A New Brunswick veteran’s Second World War memoir finds new life with a British historical group

Rex Fendick thought his wartime experiences would make a good book.

The Saint John veteran served as an officer in charge of a machine gun platoon with a British unit from June 1944 until the end of the war.

His son, Reg Fendick, said his father’s initial efforts had potential.

“In the mid-’80s he started typing on his old Smith Corona typewriter,” Reg said in an interview from his home in Seattle, Washington.

Rex Fendick in a dugout when his platoon took part in troop support during the assault on the Reichswald in Germany in 1945. (Submitted by Reg Fendick)

“And I think he found that satisfying, but it wasn’t going anywhere because [the physical quality] was so rude.”

Reg had some professional writing experience, and he decided to help his father.

“So I took what he had written – he sent me proofs of it – and transcribed it all into digital format. And I bought him a Macintosh and he set about learning to utilize.”

The result was a self-published pocket memoir titled A CANLOAN officer.

This followed his wartime experience with the Middlesex Regiment. Rex joined the British Regiment just after D-Day as what was called a Reinforcement Officer.

Many Commonwealth countries loaned officers to British units to replace those killed or wounded in action.

The original memoir Rex Fendick self-published on the Macintosh computer his son bought him in the 1990s. (Submitted by Richard Fisher)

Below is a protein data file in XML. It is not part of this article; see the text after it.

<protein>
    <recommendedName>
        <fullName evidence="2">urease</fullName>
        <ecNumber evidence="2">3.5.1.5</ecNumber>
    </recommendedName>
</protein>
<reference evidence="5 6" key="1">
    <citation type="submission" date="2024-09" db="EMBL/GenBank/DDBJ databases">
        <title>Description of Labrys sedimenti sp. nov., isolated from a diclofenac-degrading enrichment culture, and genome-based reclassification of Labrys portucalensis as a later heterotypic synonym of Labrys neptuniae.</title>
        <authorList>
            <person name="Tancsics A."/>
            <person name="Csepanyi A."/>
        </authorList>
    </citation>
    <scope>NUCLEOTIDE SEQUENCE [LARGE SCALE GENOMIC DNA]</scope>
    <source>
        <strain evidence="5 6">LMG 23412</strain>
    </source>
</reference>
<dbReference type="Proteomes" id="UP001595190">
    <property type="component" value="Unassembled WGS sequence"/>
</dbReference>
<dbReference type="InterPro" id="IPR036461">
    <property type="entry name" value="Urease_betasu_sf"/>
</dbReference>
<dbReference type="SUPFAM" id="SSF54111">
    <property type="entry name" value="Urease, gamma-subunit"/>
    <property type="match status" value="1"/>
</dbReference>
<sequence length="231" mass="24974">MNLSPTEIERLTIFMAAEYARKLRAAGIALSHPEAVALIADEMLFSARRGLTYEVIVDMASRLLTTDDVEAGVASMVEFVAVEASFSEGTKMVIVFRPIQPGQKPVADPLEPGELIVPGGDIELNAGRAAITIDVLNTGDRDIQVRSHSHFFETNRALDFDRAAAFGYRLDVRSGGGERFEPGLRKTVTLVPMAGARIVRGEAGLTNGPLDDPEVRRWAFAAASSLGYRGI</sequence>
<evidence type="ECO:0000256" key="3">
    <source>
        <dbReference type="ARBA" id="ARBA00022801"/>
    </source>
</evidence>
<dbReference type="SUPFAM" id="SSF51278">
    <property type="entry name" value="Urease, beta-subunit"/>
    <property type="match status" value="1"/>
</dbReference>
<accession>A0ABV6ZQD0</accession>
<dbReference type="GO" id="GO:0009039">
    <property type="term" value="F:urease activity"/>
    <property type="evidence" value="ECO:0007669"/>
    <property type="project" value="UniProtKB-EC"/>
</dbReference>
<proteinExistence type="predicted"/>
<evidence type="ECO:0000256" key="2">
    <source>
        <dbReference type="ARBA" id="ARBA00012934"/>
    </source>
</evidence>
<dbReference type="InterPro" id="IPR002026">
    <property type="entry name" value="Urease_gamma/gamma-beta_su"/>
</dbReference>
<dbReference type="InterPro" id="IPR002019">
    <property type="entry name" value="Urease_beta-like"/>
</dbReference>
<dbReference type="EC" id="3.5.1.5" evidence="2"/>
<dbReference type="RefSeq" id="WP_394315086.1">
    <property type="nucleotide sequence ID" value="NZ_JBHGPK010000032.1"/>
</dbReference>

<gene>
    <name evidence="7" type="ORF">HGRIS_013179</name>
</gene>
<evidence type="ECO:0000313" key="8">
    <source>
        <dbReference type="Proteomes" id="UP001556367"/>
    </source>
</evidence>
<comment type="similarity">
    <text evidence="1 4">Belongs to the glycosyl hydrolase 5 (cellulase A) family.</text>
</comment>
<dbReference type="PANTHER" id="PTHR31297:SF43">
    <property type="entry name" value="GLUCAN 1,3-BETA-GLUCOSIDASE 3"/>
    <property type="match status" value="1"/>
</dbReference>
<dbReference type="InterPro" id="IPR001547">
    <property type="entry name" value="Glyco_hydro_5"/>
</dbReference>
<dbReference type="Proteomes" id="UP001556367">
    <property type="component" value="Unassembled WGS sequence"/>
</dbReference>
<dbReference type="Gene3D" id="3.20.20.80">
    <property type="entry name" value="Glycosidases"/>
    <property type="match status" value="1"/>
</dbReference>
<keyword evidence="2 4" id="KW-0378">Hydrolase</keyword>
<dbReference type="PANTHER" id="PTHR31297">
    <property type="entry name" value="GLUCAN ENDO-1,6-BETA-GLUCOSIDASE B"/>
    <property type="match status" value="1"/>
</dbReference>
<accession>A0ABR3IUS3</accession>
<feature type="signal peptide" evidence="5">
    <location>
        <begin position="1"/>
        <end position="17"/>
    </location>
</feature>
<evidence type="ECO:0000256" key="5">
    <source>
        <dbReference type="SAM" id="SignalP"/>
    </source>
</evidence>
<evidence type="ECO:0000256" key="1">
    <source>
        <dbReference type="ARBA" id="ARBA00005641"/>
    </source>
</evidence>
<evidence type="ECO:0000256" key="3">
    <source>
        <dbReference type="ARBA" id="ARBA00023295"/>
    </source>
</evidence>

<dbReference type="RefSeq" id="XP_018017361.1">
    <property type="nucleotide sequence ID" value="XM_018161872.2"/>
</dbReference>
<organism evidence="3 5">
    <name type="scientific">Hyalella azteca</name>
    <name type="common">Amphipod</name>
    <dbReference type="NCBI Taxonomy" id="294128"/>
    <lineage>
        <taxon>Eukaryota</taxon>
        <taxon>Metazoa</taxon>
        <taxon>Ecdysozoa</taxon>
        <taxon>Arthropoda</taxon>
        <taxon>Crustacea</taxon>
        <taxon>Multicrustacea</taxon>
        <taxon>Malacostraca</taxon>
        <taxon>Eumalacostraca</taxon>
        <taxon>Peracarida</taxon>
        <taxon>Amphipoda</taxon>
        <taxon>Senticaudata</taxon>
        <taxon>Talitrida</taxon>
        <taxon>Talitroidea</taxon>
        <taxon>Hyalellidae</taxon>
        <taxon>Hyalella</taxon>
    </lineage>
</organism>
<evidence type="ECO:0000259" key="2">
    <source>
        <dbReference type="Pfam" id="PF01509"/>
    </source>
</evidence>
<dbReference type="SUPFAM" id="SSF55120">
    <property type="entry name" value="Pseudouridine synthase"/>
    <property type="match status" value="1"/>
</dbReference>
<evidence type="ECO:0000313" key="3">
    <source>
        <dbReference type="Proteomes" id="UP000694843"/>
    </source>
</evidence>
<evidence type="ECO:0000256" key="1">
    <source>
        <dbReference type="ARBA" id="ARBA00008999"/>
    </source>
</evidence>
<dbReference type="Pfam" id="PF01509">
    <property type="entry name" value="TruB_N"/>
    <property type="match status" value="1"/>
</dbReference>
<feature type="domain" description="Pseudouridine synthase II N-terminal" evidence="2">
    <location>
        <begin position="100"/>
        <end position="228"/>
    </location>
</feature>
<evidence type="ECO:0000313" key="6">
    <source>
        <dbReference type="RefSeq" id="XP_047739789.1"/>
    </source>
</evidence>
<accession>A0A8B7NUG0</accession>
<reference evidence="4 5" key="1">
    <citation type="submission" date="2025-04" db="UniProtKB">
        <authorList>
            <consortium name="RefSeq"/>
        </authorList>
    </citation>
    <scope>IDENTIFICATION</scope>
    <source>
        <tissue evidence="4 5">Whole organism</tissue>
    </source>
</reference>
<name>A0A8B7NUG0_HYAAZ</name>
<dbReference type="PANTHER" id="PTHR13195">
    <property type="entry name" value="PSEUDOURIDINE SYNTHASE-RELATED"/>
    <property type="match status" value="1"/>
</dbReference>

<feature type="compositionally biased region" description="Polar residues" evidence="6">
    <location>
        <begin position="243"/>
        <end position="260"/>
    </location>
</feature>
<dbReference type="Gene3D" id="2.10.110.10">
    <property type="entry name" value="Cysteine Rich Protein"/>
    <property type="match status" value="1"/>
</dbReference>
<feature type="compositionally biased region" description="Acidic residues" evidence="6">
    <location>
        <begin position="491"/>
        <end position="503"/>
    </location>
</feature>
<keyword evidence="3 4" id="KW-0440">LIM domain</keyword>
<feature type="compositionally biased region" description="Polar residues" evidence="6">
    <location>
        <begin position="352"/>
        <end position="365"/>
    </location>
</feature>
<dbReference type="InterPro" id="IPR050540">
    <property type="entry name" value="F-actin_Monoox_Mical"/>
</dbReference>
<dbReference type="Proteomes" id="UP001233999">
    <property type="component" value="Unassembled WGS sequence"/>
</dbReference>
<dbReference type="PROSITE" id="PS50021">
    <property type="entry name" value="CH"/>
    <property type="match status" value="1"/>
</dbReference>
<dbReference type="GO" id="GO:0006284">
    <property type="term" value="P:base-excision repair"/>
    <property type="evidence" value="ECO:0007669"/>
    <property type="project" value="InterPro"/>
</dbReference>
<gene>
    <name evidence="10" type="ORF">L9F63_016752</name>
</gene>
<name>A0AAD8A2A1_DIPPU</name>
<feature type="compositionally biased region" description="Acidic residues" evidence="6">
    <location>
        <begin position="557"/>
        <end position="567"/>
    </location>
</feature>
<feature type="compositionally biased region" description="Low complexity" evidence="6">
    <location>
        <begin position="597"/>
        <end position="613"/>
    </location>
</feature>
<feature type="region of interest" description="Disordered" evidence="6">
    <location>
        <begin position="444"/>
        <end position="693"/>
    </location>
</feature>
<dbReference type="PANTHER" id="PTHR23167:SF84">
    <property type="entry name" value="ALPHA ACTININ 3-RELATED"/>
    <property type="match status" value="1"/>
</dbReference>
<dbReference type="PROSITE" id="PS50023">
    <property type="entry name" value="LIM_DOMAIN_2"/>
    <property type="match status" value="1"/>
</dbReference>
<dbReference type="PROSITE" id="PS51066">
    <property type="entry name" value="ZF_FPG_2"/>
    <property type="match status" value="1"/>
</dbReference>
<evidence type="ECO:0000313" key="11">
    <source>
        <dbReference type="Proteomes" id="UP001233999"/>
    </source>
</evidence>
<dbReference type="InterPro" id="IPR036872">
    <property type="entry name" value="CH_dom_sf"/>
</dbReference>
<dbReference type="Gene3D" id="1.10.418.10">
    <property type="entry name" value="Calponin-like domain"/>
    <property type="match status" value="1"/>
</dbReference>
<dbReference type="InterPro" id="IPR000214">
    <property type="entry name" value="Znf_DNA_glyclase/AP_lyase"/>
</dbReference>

His platoon provided covering fire for every major assault the regiment undertook, from Normandy to the final attack in Germany.

“He wanted to do it from a very personal perspective, of the common participant, rather than, you know, a leader or someone very important,” Reg said.

His father had plenty of material to tell the story.

“I mean, dad never threw anything away,” Reg said with a laugh.

“So he had all his photos from the war in photo albums and well preserved. And he also had the maps. He kept them and a whole bunch of other memorabilia from the war.”

Reg said his father’s finished book was well received. Friends and family bought copies, and Rex distributed the book to libraries and museums.

It even got picked up by a publisher, but Reg said the company didn’t really understand what they had and it was poorly marketed, so it really didn’t do well.

Turns out that wasn’t the end of the story.

Between Richard Fisher

“I was in contact with Rex during his lifetime in the late 1990s,” Richard Fisher said in an interview from his home in Swindon, UK.

Now the founder of the Vickers MG Collection and Research Association, Fisher was only 15 at the time and was trying to learn more about his own grandfather’s wartime experience. So he contacted Rex Fendick.

“I was put in touch with Rex as someone to talk to, and we talked quite frequently for a few years.”

Fisher says those conversations helped provide details he otherwise wouldn’t have known about his grandfather’s experiences.

Richard Fisher of the Vickers MG Collection and Research Association, based in Swindon, UK, says Rex Fendick’s memoir is a unique look at a soldier’s experience. (Submitted by Richard Fisher)

“So keep in mind that I was a teenager on the phone, you know, across the Atlantic, and we would just have this really open, genuine conversation about his experiences, and a lot of other things as well. “Fisher said. .